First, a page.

UN assessment shows ocean benefits are being undermined by human activities
The world is at risk of losing many of the benefits the ocean provides, warns the latest United Nations assessment on the state of the world’s ocean, which was released last week, ahead of Earth Day (22 April).
The first World Ocean Assessment (WOA I), released in 2015, had warned that many areas of the ocean had been seriously degraded, mostly due to the failure to deal with the pressures caused by human activities, including fishing, aquaculture, shipping, oil and gas exploitation, pollution and the release of greenhouse gases.
The latest assessment notes that the situation has not improved — and that many of the benefits that the ocean provides to people such as oxygen, food, jobs, medicine and climate regulation are increasingly being undermined by human activities.
Considered the only comprehensive global analysis that looks at social, environmental, demographic and economic trends affecting the state of the ocean, the assessment calls for an integrated sustainable management of coasts and the ocean, driven by science, technology and innovation.
“Better understanding of the ocean is essential,” said UN Secretary-General António Guterres at the launch. “As the assessment makes clear, ocean sustainability depends on us all working together – including through joint research, capacity development and the sharing of data, information and technology.”
Despite improvements in our understanding of the state of the world’s ocean and its marine life in recent years, there are still significant gaps in scientific knowledge and capacity needed to ensure responsive policies that can help restore and sustain ocean health.
“We have only seen about ten percent of the ocean. So much of the ocean is yet to be explored and understood,” said Dr Sylvia Earle, Marine Biologist and President of Mission Blue. “This is the time to step back and dive in to really look at the problem; look at the solutions to see how the interests of humankind are so connected to the ocean.”
“The ocean is in trouble,” she added. “We need the ocean and the ocean now needs us to take care of the systems that make our existence possible.”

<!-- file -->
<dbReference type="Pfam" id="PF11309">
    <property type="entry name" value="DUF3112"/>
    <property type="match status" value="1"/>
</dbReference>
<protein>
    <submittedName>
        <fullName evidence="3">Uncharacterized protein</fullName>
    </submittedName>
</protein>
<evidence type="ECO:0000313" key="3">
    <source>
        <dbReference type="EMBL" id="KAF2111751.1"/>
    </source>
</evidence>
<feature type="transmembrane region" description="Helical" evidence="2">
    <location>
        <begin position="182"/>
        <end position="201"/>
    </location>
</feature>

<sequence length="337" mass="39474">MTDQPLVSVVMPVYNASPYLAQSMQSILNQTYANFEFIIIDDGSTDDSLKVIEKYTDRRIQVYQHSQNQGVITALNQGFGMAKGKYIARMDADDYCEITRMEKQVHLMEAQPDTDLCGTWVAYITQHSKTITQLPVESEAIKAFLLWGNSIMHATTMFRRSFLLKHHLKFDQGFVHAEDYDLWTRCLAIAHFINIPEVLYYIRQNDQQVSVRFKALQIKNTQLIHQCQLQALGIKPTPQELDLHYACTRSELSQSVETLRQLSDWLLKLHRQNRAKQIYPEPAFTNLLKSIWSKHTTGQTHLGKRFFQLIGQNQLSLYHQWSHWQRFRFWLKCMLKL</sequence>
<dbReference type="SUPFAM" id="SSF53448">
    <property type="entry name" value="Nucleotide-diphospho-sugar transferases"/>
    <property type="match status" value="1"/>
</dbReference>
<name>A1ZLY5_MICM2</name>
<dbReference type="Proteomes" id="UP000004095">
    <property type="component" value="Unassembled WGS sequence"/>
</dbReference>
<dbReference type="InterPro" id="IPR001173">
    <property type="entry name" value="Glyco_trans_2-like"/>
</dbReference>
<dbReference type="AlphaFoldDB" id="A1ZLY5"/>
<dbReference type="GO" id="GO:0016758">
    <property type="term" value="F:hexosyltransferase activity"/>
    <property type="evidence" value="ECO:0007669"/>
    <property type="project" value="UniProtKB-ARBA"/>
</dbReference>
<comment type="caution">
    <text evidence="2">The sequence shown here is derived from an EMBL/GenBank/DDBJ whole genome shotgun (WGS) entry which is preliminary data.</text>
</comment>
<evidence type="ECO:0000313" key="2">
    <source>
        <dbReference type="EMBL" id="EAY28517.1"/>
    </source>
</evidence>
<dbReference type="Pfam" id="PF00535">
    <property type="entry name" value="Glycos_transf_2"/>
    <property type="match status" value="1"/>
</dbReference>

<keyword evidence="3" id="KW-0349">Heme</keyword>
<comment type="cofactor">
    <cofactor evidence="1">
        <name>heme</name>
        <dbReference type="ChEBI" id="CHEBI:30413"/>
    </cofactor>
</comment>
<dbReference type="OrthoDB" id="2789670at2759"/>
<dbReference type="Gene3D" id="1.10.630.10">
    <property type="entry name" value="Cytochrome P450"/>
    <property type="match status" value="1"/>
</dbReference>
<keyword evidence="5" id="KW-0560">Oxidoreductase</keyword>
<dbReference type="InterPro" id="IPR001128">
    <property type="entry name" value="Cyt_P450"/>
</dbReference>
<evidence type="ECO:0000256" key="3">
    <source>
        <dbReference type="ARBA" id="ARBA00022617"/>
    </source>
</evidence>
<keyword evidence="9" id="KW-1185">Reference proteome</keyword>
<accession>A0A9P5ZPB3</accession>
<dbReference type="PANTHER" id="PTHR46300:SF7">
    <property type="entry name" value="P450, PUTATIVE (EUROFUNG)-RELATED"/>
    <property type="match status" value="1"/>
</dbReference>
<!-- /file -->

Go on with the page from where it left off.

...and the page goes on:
Ocean Science and Technology
“The Regular Process [the assessment] is absolutely key for developing the priorities for ocean science because it identifies stressors and impact – and this gives us information about where we have to find solutions,” said Vladimir Ryabinin, head of the UN Educational, Scientific and Cultural Organization’s Intergovernmental Oceanographic Commission – the body responsible for supporting global ocean and science, including the implementation of the UN Decade of Ocean Science for Sustainable Development (2021 to 2030).
The assessment informs the critical work taking place during the Decade of Ocean Science and the soon to be launched UN Decade on Ecosystem Restoration (2021 to 2030) – both established to address the growing need for knowledge and capacity to safeguard the health of and improve people’s relationship with the natural environment.
Recent decades have allowed a better understanding of the marine environment, prompting responses for mitigating or reducing pressures and their associated impacts on the ocean. According to the assessment, analysis of the impacts of pressures and their cumulative effects remains limited, consequently leading to a general failure to understand, safeguard and put in place integrated management of the ocean and coasts. Going forward, further advancing ocean science and technology, and ensuring a robust science-policy interface are critical to achieving sustainable ocean management.
The story was published on UN News Centre, reposted via PACNEWS.